Screening teens and young adults for sexually transmitted infections may best be achieved by making free, confidential home-kit testing available over the Internet, a new Johns Hopkins research has found.
The team has described the success of the program started in Baltimore in 2004 that lets men and women in their 20s or teens order home-testing kits for the most common STIs over the Internet at www.iwantthekit.org.
They designed the website to track new and recurrent infections by providing private, confidential testing for Chlamydia trachomatis, Neisseria gonorrhoeae and Trichomonas vaginalis.
"Our results are repeatedly showing us that we have to go online if we want young people to be screened for sexually transmitted infections, especially young people in harder-to-reach, urban-poor minority groups," said infectious disease specialist Charlotte Gaydos, senior study investigator.
"The Internet is by far the most popular means of getting tested among this sexually active group, and at a time when they are most at risk of becoming infected," she said.
Each home test kit comes with instructions, a unique identification number, and a prepaid return envelope to return self-collected vaginal, penile or rectal swabs in specially sealed test tubes to Gaydos' lab at Johns Hopkins.
The kits are mailed in plain, brown paper envelopes and contain a detailed questionnaire that allows researchers to gather important information about who used the kit and why.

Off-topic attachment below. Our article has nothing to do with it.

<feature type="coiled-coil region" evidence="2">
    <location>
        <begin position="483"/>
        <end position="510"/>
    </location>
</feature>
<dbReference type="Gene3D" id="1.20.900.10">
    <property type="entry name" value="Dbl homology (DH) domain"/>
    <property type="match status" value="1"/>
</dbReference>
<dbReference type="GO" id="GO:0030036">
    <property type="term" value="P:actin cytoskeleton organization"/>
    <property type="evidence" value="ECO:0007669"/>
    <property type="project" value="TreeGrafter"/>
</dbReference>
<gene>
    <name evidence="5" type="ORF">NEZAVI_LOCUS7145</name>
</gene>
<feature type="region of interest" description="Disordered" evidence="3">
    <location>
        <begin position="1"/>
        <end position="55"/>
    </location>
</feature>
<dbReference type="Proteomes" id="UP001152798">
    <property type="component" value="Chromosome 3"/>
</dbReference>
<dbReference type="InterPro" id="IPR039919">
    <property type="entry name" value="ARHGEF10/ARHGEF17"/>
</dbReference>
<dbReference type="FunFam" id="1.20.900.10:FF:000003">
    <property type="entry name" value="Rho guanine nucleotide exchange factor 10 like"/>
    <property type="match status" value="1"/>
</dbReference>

Within two weeks of sending the test to the lab, people can call a toll-free number, provide their identification number and a secret password chosen when they ordered, and get their test results.
"Using the Web is a very safe, private, secure and practical forum for young people to deal with sexually transmitted infections. People can order a kit any time of day, without having to leave school or work, and can get tested with a level of anonymity that minimizes any fear of stigma or self-conscious feelings that may come with talking to a parent, school counselor or health professional about a sex-related health problem," she said.
Overall, Gaydos said the program is also highly effective in promoting retesting, noting that 17 percent of users feel comfortable enough with the system to use it again and almost half of these people have been screened multiple times, even if they test negative at first.
The findings have been reported in the February issue of Sexually Transmitted Diseases.